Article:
Michael Andrew swims the 200 IM at the TYR Pro Swim Series on Mar. 7, 2020 in Des Moines, Iowa.
Michael Andrew’s playbook has never been a conventional one for a swimmer, and that’s truer than ever right now.
At the start of the month he was right where he wanted to be leading up to what presumably would have been his Olympic debut, swimming faster than ever and crushing races in the TYR Pro Swim Series. Now the Olympic Games won’t happen until 2021, the pools are all closed and Andrew’s doing everything from paddleboarding to ping-pong to stay both entertained and in shape during shelter-in-place orders in his home state of California.
He’s not only taking it all in stride, but also managing to make the most of a very unusual time.
“Being unconventional my entire life helped me prepare for change like this,” he said. “I’m used to changing things up and experimenting, and I also think I have the mentality to deal with a weird situation. Being able to adapt and to think quickly definitely gives me not just an edge but an opportunity to come out stronger.”
Andrew, 20, was just 14 when he became the youngest swimmer ever in the U.S. to turn professional. After a junior career that included winning three gold medals and setting three records at the world junior championships in 2017, Andrew stepped up the following summer. At the 2018 Phillips 66 National Championships, part of the Team USA Summer Champions Series, presented by Xfinity, he won his first four senior national titles in the 50-meter butterfly, 50-meter breaststroke, 50-meter freestyle and the 100-meter breaststroke.
His training methods garnered almost as much attention as his results. Andrew and his coach and father, Peter, are proponents of the Ultra-Short Race-Pace Training method and started using it when he was just 10. Instead of loading up on laps, Andrew trains at race pace and keeps the volume low. The idea is that his body is coding his movements, therefore what he does in training is what he wants to do in a race.
Most recently, Andrew set new personal bests at the Pro Swim Series stop in early March in Des Moines, Iowa, in the 100 butterfly, 100 breaststroke and 200 individual medley, setting the fourth-fastest time in the world this year in the latter at 1:56.83.
Little did he know that would be the last racing he’d do for a while.
“Before all this (quarantine) started I was on fire,” he said, “I was ready for (Olympic) Trials, ready for everything coming up and I was really looking forward to it all. I kept telling people it’s a good year to be swimming fast and I knew I was on fire, swimming fast and with confidence. As much as it sucks to have that cut short I think I’ll still be able to maintain it and carry it to 2021. I’ve been fortunate enough to have the perspective to push on.”
The International Olympic Committee announced on Tuesday that the Tokyo Games would be postponed until 2021 due to the coronavirus outbreak that’s stopped much of the world in its tracks. Andrew joined millions of other Americans in taking steps to social distance before that decision was made.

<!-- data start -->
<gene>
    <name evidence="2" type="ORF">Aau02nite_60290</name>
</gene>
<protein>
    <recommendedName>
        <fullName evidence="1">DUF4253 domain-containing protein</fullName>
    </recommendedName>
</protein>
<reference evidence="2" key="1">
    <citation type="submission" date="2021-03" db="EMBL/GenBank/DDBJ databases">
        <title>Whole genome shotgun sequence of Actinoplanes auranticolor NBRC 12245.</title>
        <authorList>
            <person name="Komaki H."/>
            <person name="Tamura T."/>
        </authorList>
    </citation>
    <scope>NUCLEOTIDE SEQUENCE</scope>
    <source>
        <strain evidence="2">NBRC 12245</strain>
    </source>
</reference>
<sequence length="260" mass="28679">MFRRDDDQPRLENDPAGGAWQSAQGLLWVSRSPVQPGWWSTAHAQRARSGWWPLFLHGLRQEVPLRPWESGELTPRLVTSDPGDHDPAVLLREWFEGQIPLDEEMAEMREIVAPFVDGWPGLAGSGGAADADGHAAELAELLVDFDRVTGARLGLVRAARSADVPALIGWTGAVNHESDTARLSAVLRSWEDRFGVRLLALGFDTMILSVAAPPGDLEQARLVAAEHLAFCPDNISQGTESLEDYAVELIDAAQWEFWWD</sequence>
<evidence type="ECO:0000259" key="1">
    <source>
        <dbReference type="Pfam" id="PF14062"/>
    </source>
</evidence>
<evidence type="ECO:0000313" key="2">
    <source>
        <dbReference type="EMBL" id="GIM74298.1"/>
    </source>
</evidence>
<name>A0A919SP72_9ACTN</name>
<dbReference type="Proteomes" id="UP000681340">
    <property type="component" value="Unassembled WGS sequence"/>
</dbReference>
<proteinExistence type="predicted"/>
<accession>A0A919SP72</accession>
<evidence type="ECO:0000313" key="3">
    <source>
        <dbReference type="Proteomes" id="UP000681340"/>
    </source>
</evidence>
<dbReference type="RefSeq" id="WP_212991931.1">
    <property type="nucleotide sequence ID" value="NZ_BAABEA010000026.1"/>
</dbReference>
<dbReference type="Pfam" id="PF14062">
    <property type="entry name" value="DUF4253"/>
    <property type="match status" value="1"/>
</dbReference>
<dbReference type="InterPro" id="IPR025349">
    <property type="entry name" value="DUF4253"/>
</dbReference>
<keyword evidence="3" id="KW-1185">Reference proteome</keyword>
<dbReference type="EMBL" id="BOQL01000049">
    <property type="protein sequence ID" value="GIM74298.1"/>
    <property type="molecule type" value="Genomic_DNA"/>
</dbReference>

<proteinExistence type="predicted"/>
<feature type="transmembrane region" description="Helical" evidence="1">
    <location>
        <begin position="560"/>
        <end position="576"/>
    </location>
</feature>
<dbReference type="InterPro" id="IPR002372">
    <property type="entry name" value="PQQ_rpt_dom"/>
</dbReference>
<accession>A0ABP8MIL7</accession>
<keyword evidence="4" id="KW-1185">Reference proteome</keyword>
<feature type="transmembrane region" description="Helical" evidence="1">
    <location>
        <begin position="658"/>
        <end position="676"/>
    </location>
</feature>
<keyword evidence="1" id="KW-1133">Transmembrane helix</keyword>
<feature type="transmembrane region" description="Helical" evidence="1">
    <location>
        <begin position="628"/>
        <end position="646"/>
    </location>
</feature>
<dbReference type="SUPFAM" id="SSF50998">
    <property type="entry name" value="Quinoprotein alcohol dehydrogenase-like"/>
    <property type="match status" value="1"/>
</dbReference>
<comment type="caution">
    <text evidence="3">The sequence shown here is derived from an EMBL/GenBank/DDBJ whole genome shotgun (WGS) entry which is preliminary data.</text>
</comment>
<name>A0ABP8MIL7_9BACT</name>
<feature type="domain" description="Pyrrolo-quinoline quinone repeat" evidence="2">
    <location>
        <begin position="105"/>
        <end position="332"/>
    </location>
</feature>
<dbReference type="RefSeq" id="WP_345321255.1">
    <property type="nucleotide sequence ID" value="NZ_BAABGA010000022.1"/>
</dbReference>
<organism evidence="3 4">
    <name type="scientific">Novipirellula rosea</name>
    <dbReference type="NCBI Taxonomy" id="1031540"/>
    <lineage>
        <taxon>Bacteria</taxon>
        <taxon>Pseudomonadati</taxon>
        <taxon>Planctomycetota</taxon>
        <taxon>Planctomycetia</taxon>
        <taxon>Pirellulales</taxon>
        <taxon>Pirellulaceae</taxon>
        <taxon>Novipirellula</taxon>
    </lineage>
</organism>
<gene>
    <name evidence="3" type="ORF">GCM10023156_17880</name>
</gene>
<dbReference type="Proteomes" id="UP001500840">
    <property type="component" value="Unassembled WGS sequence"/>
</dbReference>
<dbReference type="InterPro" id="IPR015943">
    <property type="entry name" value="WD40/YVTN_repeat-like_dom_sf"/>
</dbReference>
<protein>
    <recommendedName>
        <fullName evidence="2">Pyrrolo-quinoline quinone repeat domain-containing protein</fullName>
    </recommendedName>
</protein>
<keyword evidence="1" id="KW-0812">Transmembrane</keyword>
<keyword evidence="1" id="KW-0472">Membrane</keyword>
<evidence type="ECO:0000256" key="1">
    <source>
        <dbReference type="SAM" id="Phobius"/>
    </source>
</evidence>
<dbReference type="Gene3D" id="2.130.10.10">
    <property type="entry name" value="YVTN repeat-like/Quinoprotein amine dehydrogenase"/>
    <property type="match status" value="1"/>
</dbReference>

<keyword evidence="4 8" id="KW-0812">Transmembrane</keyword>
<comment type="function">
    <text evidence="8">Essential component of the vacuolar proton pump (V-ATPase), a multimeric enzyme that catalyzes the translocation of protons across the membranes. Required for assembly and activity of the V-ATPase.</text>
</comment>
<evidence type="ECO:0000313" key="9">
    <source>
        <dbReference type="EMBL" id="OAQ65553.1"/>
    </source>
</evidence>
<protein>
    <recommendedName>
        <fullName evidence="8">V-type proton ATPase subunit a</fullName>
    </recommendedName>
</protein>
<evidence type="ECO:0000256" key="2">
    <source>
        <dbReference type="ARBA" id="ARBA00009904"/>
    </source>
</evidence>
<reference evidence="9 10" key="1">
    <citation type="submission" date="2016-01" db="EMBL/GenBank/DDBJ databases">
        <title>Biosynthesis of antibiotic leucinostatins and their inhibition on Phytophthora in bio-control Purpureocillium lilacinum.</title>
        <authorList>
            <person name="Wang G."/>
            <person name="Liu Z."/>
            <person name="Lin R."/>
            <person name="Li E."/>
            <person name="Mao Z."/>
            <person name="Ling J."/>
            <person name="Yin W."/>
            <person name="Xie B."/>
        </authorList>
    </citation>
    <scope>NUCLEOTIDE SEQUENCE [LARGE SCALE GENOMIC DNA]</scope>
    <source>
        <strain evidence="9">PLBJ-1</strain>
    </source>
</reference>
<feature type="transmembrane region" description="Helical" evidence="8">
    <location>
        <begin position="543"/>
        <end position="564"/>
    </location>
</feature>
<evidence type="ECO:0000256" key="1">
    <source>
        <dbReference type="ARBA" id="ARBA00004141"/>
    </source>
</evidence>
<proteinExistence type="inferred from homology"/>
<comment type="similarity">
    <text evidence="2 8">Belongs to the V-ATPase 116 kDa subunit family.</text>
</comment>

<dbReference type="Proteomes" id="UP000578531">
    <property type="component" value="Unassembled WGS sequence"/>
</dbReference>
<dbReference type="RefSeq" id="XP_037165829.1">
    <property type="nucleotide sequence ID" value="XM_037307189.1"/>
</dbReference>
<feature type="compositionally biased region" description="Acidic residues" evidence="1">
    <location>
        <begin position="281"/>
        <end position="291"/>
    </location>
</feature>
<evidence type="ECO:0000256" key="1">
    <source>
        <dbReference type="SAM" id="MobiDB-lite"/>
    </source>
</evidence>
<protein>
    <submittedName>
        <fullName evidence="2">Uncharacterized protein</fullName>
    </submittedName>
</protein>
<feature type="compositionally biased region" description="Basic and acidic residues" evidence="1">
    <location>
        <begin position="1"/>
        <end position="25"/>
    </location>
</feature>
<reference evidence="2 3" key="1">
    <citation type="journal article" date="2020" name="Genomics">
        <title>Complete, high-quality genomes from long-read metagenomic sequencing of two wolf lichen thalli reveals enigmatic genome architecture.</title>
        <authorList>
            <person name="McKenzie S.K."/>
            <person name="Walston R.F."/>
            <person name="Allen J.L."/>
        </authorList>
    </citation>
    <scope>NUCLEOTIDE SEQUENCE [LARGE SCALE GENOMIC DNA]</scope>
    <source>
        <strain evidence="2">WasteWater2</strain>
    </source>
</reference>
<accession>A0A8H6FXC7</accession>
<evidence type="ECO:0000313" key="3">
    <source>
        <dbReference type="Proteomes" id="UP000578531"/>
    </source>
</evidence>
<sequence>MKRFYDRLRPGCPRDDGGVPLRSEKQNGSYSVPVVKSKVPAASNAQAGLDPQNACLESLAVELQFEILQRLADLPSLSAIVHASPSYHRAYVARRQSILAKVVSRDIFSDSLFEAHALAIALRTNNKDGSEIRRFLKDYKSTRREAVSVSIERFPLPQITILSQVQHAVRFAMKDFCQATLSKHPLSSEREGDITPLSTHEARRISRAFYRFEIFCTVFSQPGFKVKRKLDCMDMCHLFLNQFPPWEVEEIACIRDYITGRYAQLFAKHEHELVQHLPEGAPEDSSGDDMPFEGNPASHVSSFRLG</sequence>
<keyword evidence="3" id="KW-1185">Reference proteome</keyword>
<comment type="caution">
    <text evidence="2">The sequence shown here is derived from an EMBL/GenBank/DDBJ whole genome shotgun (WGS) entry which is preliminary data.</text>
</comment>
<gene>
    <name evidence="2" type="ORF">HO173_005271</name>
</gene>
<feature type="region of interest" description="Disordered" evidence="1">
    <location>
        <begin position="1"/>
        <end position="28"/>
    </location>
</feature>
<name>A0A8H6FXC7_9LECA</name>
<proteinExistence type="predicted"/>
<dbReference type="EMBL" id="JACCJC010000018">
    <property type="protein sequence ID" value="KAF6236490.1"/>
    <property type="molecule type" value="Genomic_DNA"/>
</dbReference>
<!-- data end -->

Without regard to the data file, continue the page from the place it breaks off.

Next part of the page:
The first few days of social distancing, Andrew said, he was spending too much time on video games and knew that couldn’t last. He’s recently been creating daily vlogs and posting them to his YouTube channel showing him and his dad doing what they can to inspire others and stay healthy while maintaining social distance.
The first video showed the two heading to the ocean to paddleboard and play in the waves, but then the beaches closed and there’s now a hefty fine for anyone caught passing the barricades so that’s no longer an option.
The next day was raining, so he showed his breakfast and his home gym routine and explained how his lifting program has changed recently without a pool. Day three shows Andrew and his dad playing ping-pong/sting-pong, which is pretty much as it sounds.
Sometime in the near future, Andrew said, they’ll probably go on a bike ride and make that into a video. It’s something they ordinarily don’t do, he said, because of all the traffic and the fear of getting hit, but with far fewer cars on the road now they plan to take advantage.
“It’s a good distraction from the chaos and craziness going on and a good way to cope,” Andrew said of making the videos. “As much as I’m using the vlogs to help other people it’s helping me to think beyond what I’m doing right now and opens my mind up to how I’m going to do more race analysis and learn about strokes. I can learn something new and get strong at home and focus on other details that typically go neglected when I have pool time.”
Asked how long he’d been away from the pool, Andrew first had to figure out what day it was. As is the case for many people, that’s become harder to track than usual. It had been over a week though, even though his local YMCA was one of the last to close.
And like many athletes, Andrew is happy that a decision has been made about the Olympic Games Tokyo 2020 so he knows how to plan.
First and foremost, he said, the decision to postpone was the best for the health and well-being of everyone involved. Plus, the way he sees it, he’ll be a year older and a year stronger by next summer with even more training and knowledge under his belt, and that can’t be a bad thing.
“It really is (strange to not be swimming) but it’s a fun strange and it’s a challenge,” he said. “With the Olympics being postponed it’s going to turn out to be a blessing in disguise.”